Largest powwow draws native dancers to New Mexico

ALBUQUERQUE, New Mexico – Tens of thousands of people gathered in New Mexico on Friday for what organizers say is North America’s biggest powwow.

The annual Gathering of Nations kicked off with a colorful procession of Native American and Indigenous dancers from around the world moving to the beat of traditional drums as they filled an arena at the New Mexico State Fairgrounds.

“We’re ready to rock the house here,” the announcer proclaimed, after introducing drum groups including from the Pine Ridge Reservation in South Dakota.

During the event, the dancers slowly spiral, one by one, towards the center of the room, creating a spectacular spectacle. This marks the 40th year of the gathering, which has grown from humble beginnings in 1983 to a massive celebration with indigenous people showcasing their cultures through dance and song contests.

Dale Metallic has been dancing for about 30 years, since he was a teenager, but this was the first year he managed to persuade his father, Sibugug, to join him in competition. They traveled from the Mi’gmaq Nation in Eastern Canada.

“It’s a party,” said the young Metallic.

“It’s in our blood,” added his father. “It’s a question of language, culture, family.”

And stylish.

Competitors wear feathered bustles, buckskin robes, fancy shawls, and beaded head and hair pieces. Many of the dancers’ elaborate outfits are detailed with hand-sewn designs.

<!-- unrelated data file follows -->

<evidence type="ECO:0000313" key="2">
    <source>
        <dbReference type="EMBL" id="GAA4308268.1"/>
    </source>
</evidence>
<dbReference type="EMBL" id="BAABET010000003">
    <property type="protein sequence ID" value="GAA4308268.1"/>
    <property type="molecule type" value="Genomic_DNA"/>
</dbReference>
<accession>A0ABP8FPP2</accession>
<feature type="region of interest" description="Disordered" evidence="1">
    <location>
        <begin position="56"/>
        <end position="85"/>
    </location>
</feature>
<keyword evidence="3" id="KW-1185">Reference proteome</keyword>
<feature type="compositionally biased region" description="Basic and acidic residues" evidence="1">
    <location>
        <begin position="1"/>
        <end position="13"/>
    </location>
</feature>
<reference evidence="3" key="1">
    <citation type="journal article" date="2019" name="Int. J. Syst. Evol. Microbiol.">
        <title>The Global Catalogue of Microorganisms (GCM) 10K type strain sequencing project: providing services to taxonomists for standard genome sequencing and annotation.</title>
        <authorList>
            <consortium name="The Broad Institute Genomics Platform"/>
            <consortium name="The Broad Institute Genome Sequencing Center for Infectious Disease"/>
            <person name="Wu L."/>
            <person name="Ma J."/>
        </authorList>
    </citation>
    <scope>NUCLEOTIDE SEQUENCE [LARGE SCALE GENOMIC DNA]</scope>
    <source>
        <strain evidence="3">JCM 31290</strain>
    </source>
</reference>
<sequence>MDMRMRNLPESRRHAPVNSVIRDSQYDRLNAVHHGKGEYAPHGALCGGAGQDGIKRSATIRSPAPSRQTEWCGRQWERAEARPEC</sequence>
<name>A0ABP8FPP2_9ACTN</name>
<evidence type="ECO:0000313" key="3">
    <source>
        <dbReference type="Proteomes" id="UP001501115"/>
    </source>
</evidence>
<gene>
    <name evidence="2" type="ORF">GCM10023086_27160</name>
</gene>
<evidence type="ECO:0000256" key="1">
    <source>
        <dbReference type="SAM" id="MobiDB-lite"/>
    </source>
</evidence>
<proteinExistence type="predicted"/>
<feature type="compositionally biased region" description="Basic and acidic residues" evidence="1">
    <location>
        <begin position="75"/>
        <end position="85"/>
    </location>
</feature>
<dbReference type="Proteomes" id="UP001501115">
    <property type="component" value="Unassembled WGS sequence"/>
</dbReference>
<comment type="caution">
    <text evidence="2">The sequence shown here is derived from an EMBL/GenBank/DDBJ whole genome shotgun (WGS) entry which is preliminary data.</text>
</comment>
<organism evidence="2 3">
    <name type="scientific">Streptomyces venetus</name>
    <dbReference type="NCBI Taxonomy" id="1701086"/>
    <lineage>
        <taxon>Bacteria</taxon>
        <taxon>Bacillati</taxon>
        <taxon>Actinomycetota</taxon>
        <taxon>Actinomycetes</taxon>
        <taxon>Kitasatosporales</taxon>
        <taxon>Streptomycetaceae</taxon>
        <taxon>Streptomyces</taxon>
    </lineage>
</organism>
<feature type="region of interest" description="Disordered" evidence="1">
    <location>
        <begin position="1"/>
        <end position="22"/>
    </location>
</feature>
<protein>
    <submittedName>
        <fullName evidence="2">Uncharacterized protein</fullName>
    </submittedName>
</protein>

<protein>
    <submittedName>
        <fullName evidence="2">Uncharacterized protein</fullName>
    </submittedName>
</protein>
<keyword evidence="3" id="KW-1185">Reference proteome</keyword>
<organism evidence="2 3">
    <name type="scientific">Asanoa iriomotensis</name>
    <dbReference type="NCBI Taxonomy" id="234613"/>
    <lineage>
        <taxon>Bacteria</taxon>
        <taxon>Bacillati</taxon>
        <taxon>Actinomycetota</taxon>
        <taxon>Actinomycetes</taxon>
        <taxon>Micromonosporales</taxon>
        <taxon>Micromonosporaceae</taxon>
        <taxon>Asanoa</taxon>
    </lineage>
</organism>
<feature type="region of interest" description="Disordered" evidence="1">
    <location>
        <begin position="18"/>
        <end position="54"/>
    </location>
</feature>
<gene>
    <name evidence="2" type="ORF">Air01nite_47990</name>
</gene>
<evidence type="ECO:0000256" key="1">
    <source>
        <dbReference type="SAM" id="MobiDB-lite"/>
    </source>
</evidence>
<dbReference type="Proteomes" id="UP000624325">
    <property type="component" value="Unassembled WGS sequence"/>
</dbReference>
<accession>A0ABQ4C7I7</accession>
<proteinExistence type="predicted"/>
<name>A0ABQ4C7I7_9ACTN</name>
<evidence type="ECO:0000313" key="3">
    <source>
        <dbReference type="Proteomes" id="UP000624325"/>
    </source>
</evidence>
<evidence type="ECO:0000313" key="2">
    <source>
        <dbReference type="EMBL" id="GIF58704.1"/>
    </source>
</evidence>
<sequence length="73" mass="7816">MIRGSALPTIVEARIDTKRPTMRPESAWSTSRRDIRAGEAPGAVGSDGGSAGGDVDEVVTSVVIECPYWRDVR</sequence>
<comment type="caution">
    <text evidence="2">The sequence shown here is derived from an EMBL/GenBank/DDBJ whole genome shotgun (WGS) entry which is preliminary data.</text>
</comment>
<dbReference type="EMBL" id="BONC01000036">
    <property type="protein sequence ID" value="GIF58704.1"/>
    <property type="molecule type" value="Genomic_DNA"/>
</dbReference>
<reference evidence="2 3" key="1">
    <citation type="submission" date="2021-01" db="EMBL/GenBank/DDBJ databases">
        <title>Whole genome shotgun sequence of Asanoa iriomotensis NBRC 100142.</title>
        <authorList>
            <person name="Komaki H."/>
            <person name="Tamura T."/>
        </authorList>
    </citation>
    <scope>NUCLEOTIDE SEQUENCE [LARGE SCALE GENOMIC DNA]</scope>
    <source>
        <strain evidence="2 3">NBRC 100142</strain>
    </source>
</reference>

Violet Sutherland, 12, showed off elaborate beads and a fancy shawl as she spun under the welcome sign while her mum took pictures. They traveled from Ontario, Canada so that Violet could fulfill a wish made the previous year.

“I’ve always wanted to go see everyone dance,” Violet said, nodding at the colorful Aztec dancers performing nearby.

Violet, who is Ojibwe and Cree and the youngest of three siblings, practices every day, carrying on a tradition like her parents and grandparents before her.

As spectators and contestants took breaks to get grilled corn, fry bread and lattes, the echoing thunder of drumbeats could be heard outside the arena.

In addition to the dancing and singing competitions, more than two dozen contestants from the United States and Canada are also vying for the title of Miss Indian World. The winner will be crowned on the final night of the powwow and will spend the following year serving as a cultural ambassador while traveling to events and other powwows.

Several hundred Native American tribes from the United States and First Nations from Canada are represented at this gathering, which has become Albuquerque’s second largest annual festival and contributes more than $20 million to the local economy each year.

Organizers held virtual gatherings in 2020 and 2021 due to COVID-19 restrictions. This is the second in-person gathering since the relaxation of public health rules.

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